Typical Pay or am I being taken advantage of


I have an internship for a small engineering company in the USA. I have been working about three years now. What started as an internship turned into a full-out job, and I have worked to take a total of two projects public. I support my software and help on other production tasks throughout the company. My pay is 10.25 an hour.

This was my pay when I started out and no one had expectations of me. After three years, I am wondering what I should be looking for.

I should point out that I am not even a college student yet. I have a high school diploma, but I don't start college until this fall. Should I expect a fairly low pay (for the field) because I am young and don't have a degree? Or should I be paid by the value of my work (two releases, product demos, support calls)?

NOTE: I moved this from StackOverflow, they suggested I move it here.

Interns Salary

asked Aug 26 '10 at 16:16
8 points
  • $10/hr for working in the US as internship? You gotta be kidding me? That's how much they pay for outsourcing to India. – Jpartogi 13 years ago

8 Answers


The only way this can be even close to OK is if you're working 10 hours a week or less. If you're working full time or close to it, and have been working there for three years, and have accumulated a good skill set, they should raise your salary by quite a bit.

I've been in a similar situation where I hired a talented guy that has just graduated from high school, and in the first year, his salary grew by 50% or more. And he didn't start that low either.

You are learning some important lessons here, beyond software development. You need to keep track of industry salaries, and that if you're not careful, people can take advantage of you.

Try to find out:

  • What's the ballpark salary of people with similar experience in your company
  • What's the ballpark salary of people with similar experience in the industry in your area. For that matter, if you post some info about what technical skills you've learned, and where you are in the country, people here will be able to give you an idea.
answered Aug 27 '10 at 16:01
1,833 points


  1. With all due respect to all of you that keep on bringing up his HS diploma, what does it have to do with his value? There are plenty of Ivy-leaguers I would not touch with a 10-foot stick. College is really becoming irrelevant, especially in technology. CS degree is a waste of money, no matter what school you went to. Sorry, but I have hired plenty of devs, network admins, etc. and I actually found those without CS degree to be MUCH better (especially in finding solutions).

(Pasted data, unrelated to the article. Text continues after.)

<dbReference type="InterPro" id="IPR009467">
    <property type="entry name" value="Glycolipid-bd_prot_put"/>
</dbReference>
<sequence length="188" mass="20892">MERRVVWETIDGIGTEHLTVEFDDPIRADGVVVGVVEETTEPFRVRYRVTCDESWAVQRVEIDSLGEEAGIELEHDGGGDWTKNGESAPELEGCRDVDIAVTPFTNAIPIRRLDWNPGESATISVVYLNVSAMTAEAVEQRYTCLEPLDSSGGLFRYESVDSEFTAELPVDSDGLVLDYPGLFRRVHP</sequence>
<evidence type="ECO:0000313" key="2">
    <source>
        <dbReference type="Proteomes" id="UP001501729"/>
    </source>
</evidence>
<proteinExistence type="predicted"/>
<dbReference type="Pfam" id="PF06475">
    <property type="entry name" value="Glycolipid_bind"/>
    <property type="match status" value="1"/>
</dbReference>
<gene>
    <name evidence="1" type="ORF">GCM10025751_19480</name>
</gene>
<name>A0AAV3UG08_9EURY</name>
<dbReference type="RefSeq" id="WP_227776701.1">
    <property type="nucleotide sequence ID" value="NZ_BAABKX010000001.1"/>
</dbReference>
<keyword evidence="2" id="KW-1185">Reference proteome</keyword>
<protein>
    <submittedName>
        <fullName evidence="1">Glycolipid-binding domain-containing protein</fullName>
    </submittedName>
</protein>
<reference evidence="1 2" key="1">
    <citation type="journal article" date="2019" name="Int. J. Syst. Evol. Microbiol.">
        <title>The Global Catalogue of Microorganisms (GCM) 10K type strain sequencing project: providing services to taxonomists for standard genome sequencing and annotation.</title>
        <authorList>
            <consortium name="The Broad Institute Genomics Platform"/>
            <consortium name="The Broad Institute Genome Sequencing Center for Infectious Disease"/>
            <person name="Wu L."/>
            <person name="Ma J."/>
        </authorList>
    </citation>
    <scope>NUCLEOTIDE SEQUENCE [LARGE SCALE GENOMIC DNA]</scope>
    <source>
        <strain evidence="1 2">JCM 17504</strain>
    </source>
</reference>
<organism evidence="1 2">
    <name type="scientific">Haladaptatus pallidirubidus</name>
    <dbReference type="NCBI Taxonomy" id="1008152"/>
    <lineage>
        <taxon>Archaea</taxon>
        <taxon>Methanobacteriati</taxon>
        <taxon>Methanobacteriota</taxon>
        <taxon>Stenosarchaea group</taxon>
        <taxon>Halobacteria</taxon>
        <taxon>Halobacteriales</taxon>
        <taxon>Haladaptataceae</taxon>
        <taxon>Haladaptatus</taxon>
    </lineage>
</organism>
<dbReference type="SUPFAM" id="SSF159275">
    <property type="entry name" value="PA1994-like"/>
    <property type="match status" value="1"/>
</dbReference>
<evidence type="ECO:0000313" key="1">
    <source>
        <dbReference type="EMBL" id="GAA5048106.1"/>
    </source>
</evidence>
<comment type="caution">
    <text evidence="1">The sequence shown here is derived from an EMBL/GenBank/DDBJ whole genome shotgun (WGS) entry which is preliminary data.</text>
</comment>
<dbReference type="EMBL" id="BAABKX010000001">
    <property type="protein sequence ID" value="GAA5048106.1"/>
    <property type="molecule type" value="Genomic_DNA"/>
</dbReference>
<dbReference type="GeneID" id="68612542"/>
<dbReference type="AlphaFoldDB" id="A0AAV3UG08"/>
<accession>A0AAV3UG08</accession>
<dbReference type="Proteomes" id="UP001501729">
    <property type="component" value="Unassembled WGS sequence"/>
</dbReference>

2. Good friend of mine is a VP of Technology (a real one, not one of those startup VPs) in a VC-backed software company. He only finished highschool. And yes, he is making real VP money.

That all said, in my company we pay more than that to a part time sales assistant with no experience. Read up what BATNA is, figure out what others are getting in the market for bringing comparable value, and get your money. And yes, start looking for another job.

answered Aug 30 '10 at 00:28
Apollo Sinkevicius
3,323 points


It depends on your local market, but I'd imagine that if you have a decent amount of experience on your resume, even without a college degree you could get hired for much more than you're being paid now.

But it's difficult to tell from what you've said how much you've actually accomplished. When you say that you've "worked to take a total of two projects public", are these your projects, or are you making small contributions or what? How does your work input (and output) compare to that of other developers at your company? Can you show a measurable business impact from your work (sales made, products that have earned revenue, customers retained)?

In any case, if your salary hasn't changed in three years, it's definitely worth talking to the boss and asking for a raise. The above should help provide some context to how much of a raise you should actually expect.

answered Aug 26 '10 at 22:13
Jay Neely
6,050 points


What value do you bring to this company? your age, diploma, etc have nothing to do with how much you should earn. If your work is bringing value to this organization then you should be paid accordingly.

answered Aug 27 '10 at 09:57
4,815 points


  1. Typical? No, your pay is lower then typical.
  2. Small companies will pay you as little as they can. Big companies get you to work as much as they can.
  3. One of the worst bosses I have had gave me some of the best advice I have ever received. He said ‘If you don’t like working here, don’t.’.
answered May 19 '11 at 07:06
Jim Crandall
1 point


Try using a salary comparison tool such as Payscale or Indeed's Salary Search

answered May 19 '11 at 12:12
1 point


What could you get elsewhere or doing something else? Are there any other perks/factors which add to the value (flexible hours, working from home, free food, equity,etc)?

answered Aug 26 '10 at 16:30
Mark Stephens
976 points


Aside from "value" you bring to the company, how expendable do you think you are for the company? How significantly would their operations be affected if you just left? Try to frame it that way. Tell your boss you're taking time to do other things, including college. S/he'll realize s/he'll need to sweeten the pot to keep you if he really wants you.

answered Aug 29 '10 at 16:58
Henry The Hengineer
4,316 points

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